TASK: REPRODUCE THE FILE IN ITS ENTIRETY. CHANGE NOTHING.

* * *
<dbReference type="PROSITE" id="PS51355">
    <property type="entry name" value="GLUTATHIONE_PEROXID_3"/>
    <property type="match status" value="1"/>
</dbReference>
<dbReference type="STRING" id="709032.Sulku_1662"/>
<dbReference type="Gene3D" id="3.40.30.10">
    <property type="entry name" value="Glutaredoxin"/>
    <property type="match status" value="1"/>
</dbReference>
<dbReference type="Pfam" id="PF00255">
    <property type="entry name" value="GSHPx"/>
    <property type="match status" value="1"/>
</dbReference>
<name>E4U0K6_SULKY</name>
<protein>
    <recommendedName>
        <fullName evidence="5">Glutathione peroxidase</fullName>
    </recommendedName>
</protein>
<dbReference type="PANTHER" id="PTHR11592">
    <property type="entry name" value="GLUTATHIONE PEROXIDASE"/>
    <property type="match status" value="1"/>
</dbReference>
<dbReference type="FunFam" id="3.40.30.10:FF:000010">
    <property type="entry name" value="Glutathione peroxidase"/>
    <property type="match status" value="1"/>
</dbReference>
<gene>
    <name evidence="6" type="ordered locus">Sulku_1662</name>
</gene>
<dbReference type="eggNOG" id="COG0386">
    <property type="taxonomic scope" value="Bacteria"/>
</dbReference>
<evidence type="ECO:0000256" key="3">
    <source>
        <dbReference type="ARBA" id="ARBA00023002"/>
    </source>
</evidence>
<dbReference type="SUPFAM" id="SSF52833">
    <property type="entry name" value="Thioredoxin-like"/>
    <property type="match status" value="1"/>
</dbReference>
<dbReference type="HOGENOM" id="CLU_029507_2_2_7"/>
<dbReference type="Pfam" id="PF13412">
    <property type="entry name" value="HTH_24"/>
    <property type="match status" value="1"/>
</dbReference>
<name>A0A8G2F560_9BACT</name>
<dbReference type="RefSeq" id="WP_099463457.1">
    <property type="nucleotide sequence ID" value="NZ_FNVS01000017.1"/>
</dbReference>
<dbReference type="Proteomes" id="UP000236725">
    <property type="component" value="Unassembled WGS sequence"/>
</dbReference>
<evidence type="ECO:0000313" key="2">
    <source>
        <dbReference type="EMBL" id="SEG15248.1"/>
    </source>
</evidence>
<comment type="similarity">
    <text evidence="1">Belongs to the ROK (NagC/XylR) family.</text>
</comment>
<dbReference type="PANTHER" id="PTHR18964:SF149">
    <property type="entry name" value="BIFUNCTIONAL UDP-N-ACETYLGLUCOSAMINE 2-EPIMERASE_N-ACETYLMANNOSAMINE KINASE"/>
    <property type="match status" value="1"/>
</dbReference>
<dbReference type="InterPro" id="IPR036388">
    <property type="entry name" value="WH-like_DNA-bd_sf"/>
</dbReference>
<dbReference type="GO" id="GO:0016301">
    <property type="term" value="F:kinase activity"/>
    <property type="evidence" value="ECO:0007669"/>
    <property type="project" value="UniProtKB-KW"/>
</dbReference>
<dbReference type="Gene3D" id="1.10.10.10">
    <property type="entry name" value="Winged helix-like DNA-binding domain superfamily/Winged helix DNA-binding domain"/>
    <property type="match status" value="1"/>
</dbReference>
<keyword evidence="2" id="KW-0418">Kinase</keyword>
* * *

<dbReference type="PROSITE" id="PS51355">
    <property type="entry name" value="GLUTATHIONE_PEROXID_3"/>
    <property type="match status" value="1"/>
</dbReference>
<dbReference type="STRING" id="709032.Sulku_1662"/>
<dbReference type="Gene3D" id="3.40.30.10">
    <property type="entry name" value="Glutaredoxin"/>
    <property type="match status" value="1"/>
</dbReference>
<dbReference type="Pfam" id="PF00255">
    <property type="entry name" value="GSHPx"/>
    <property type="match status" value="1"/>
</dbReference>
<name>E4U0K6_SULKY</name>
<protein>
    <recommendedName>
        <fullName evidence="5">Glutathione peroxidase</fullName>
    </recommendedName>
</protein>
<dbReference type="PANTHER" id="PTHR11592">
    <property type="entry name" value="GLUTATHIONE PEROXIDASE"/>
    <property type="match status" value="1"/>
</dbReference>
<dbReference type="FunFam" id="3.40.30.10:FF:000010">
    <property type="entry name" value="Glutathione peroxidase"/>
    <property type="match status" value="1"/>
</dbReference>
<gene>
    <name evidence="6" type="ordered locus">Sulku_1662</name>
</gene>
<dbReference type="eggNOG" id="COG0386">
    <property type="taxonomic scope" value="Bacteria"/>
</dbReference>
<evidence type="ECO:0000256" key="3">
    <source>
        <dbReference type="ARBA" id="ARBA00023002"/>
    </source>
</evidence>
<dbReference type="SUPFAM" id="SSF52833">
    <property type="entry name" value="Thioredoxin-like"/>
    <property type="match status" value="1"/>
</dbReference>
<dbReference type="HOGENOM" id="CLU_029507_2_2_7"/>
<dbReference type="Pfam" id="PF13412">
    <property type="entry name" value="HTH_24"/>
    <property type="match status" value="1"/>
</dbReference>
<name>A0A8G2F560_9BACT</name>
<dbReference type="RefSeq" id="WP_099463457.1">
    <property type="nucleotide sequence ID" value="NZ_FNVS01000017.1"/>
</dbReference>
<dbReference type="Proteomes" id="UP000236725">
    <property type="component" value="Unassembled WGS sequence"/>
</dbReference>
<evidence type="ECO:0000313" key="2">
    <source>
        <dbReference type="EMBL" id="SEG15248.1"/>
    </source>
</evidence>
<comment type="similarity">
    <text evidence="1">Belongs to the ROK (NagC/XylR) family.</text>
</comment>
<dbReference type="PANTHER" id="PTHR18964:SF149">
    <property type="entry name" value="BIFUNCTIONAL UDP-N-ACETYLGLUCOSAMINE 2-EPIMERASE_N-ACETYLMANNOSAMINE KINASE"/>
    <property type="match status" value="1"/>
</dbReference>
<dbReference type="InterPro" id="IPR036388">
    <property type="entry name" value="WH-like_DNA-bd_sf"/>
</dbReference>
<dbReference type="GO" id="GO:0016301">
    <property type="term" value="F:kinase activity"/>
    <property type="evidence" value="ECO:0007669"/>
    <property type="project" value="UniProtKB-KW"/>
</dbReference>
<dbReference type="Gene3D" id="1.10.10.10">
    <property type="entry name" value="Winged helix-like DNA-binding domain superfamily/Winged helix DNA-binding domain"/>
    <property type="match status" value="1"/>
</dbReference>
<keyword evidence="2" id="KW-0418">Kinase</keyword>